Sun, Jun 08, 2008 - Page 13 News List

‘Makes you want to drink’

As the US government closes the trailer parks it built to house Hurricane Katrina refugees, those residents most ill-equipped for real-world survival cling with surprising tenacity to the place they have come to think of as home

By Shaila Dewan  /  NY TIMES NEWS SERVICE , BAKER, LOUISIANA

Judith Brun talks with Hilton, her son George, and Leander. Brun, a Catholic nun, is helping people like Hilton who are at risk of becoming homeless after their government aid expires.

PHOTO: NY TIMES NEWS SERVICE

Theresa August spent the official closing day of the Renaissance Village trailer park singing, muttering to herself and dancing on a picnic table. Finally, wearing an infant’s flowered onesie on her head like a kerchief, she began to pack up.

August, 39, giggled on the steps of her overflowing trailer last Saturday as Sister Judith Brun asked when she might be able to leave the trailer park that, at its peak, housed almost 600 families displaced by Hurricane Katrina. Sunday? No response. Monday? A smile.

But by Monday, Brun, a nun who has been an almost constant presence during the park’s waning weeks, had learned that August’s destination was not, as the situation seemed to demand, a placement supervised by a professional caregiver, but an apartment in New Orleans found by a friend. Because it was clear to Brun that August was not capable of riding a bus and moving into the apartment on her own, as the US Federal Emergency Management Agency (FEMA) had planned, Brun decided to postpone the trip a day until she herself could take August, who has been known to wander off.

The closing of Renaissance Village, near Baton Rouge, and the other remaining FEMA parks represents the final chapter in one of the largest and most tumultuous efforts by the US federal government to provide emergency housing to a displaced population. Over the course of two years and nine months, FEMA put up 9,000 families in trailer parks scattered around the Gulf area, where residents endured cramped, inadequate and often poisonous conditions.

Many Louisiana residents shared a similar reaction to the announcement that the parks would close at the end of May: It’s about time. After all, more than 800 families had passed through Renaissance Village’s gates and managed to move on with their lives in their own homes. Why not the rest?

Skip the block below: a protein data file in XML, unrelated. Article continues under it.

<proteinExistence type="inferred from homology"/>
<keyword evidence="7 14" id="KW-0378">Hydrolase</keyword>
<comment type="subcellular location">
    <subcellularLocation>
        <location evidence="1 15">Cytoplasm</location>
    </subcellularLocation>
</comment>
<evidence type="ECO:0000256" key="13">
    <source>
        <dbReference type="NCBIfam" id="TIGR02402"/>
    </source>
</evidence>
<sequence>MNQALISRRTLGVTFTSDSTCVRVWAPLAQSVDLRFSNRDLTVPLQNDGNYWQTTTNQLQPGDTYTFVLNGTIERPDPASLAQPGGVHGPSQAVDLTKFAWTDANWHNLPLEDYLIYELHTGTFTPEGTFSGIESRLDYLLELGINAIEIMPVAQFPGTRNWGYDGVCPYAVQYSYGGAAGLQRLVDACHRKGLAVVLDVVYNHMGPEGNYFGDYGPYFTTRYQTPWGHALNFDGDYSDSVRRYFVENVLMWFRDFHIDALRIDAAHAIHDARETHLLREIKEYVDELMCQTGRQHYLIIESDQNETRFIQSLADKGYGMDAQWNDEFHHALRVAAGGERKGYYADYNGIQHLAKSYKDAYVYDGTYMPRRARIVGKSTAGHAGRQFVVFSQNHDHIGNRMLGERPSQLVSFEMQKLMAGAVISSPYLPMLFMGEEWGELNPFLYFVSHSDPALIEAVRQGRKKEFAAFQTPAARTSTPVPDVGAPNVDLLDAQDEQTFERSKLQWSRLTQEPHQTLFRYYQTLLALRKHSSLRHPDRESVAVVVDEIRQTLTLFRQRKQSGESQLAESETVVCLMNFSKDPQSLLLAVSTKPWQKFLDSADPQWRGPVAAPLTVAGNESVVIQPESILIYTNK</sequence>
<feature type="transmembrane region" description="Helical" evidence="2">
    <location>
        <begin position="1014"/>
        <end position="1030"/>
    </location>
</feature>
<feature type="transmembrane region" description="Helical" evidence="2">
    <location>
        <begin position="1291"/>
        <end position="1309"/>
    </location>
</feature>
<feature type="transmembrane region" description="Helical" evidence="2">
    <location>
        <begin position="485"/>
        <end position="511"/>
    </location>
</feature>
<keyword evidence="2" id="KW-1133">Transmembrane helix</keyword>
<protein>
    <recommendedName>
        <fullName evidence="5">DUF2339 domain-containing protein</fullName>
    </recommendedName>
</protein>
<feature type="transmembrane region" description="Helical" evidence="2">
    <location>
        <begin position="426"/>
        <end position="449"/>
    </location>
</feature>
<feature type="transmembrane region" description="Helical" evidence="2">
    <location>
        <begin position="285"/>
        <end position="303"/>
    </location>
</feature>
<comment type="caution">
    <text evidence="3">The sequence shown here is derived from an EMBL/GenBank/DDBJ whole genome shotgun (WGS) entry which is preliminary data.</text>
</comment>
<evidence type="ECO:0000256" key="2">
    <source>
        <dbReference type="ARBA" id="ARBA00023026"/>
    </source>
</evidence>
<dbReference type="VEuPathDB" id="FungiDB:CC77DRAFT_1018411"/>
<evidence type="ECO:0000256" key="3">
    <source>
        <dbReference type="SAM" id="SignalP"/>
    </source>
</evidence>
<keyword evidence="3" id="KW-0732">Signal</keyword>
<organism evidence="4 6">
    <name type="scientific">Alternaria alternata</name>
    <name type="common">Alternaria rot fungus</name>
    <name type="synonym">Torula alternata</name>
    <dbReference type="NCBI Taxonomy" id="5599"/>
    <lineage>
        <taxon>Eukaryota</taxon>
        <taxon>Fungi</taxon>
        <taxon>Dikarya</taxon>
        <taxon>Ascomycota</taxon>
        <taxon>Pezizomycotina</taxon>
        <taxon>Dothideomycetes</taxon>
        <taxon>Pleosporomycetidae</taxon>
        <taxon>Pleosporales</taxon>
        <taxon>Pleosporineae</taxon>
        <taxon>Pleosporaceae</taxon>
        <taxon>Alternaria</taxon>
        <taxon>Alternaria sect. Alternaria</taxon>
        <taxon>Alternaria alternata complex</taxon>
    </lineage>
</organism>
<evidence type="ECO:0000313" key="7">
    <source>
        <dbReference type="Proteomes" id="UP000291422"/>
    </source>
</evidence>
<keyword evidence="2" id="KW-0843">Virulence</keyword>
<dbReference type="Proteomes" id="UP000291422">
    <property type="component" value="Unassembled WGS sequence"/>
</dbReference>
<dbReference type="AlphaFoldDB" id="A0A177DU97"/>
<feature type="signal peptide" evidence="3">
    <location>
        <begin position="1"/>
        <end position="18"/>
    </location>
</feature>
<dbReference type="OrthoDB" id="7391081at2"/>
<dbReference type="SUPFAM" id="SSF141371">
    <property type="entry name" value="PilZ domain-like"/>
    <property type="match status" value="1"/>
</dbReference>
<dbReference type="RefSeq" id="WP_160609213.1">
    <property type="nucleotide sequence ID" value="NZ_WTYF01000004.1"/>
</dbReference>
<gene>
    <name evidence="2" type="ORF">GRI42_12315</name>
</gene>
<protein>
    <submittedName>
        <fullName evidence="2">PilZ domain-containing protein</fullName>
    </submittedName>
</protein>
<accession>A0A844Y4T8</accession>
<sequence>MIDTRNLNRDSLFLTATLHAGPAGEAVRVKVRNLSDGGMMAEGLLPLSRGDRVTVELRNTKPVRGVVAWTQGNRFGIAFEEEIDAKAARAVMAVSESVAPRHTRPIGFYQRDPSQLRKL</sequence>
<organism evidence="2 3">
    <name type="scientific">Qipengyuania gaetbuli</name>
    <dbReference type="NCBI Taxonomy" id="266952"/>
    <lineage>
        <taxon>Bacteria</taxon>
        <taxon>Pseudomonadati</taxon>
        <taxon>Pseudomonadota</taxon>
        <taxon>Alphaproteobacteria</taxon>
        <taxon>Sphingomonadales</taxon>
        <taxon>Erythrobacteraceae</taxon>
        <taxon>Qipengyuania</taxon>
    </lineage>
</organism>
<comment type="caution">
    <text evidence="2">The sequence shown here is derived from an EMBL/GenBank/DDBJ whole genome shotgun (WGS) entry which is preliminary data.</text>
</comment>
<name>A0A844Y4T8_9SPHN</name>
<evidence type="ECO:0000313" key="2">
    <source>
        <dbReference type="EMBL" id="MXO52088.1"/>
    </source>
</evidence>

As residents like August make clear, that question has no simple answer. Those remaining are the hardest to help, posing the toughest test of the oft-repeated promise that the recovery from Hurricane Katrina would at least offer the opportunity to rectify the social ills the storm exposed.

Reason holds little sway over the residents of this microcosm. Some of those most in need have proved to be, out of pride or paranoia, the least likely to accept help. Those who under normal circumstances have little leverage have become the most demanding holdouts. Those ill-equipped for real-world survival cling with surprising tenacity to the place they have come to think of as home.

As the last day came and went, many of those left in the park (38 trailers full, by FEMA’s count) were exemplars of New Orleans’ most persistent problems before the storm: old, unhealthy, delusional, mentally challenged, addicted, illiterate, senile. They have bad credit, criminal records, exasperated relatives. They are often unreliable narrators of their own stories.

Though the government has failed these residents in many ways and for many years, in the final weeks ample assistance has been available — from gas money and food vouchers to utility deposits and hotel rooms, even for those technically ineligible for FEMA assistance. Catholic Charities has helped with furniture and deposits; the Capitol Area Alliance for the Homeless has offered rent subsidies for those who are ineligible. Brun has delivered groceries and arranged rides, sympathized and scolded, strategically dispensed small wads of cash to plug the gaps in the system.

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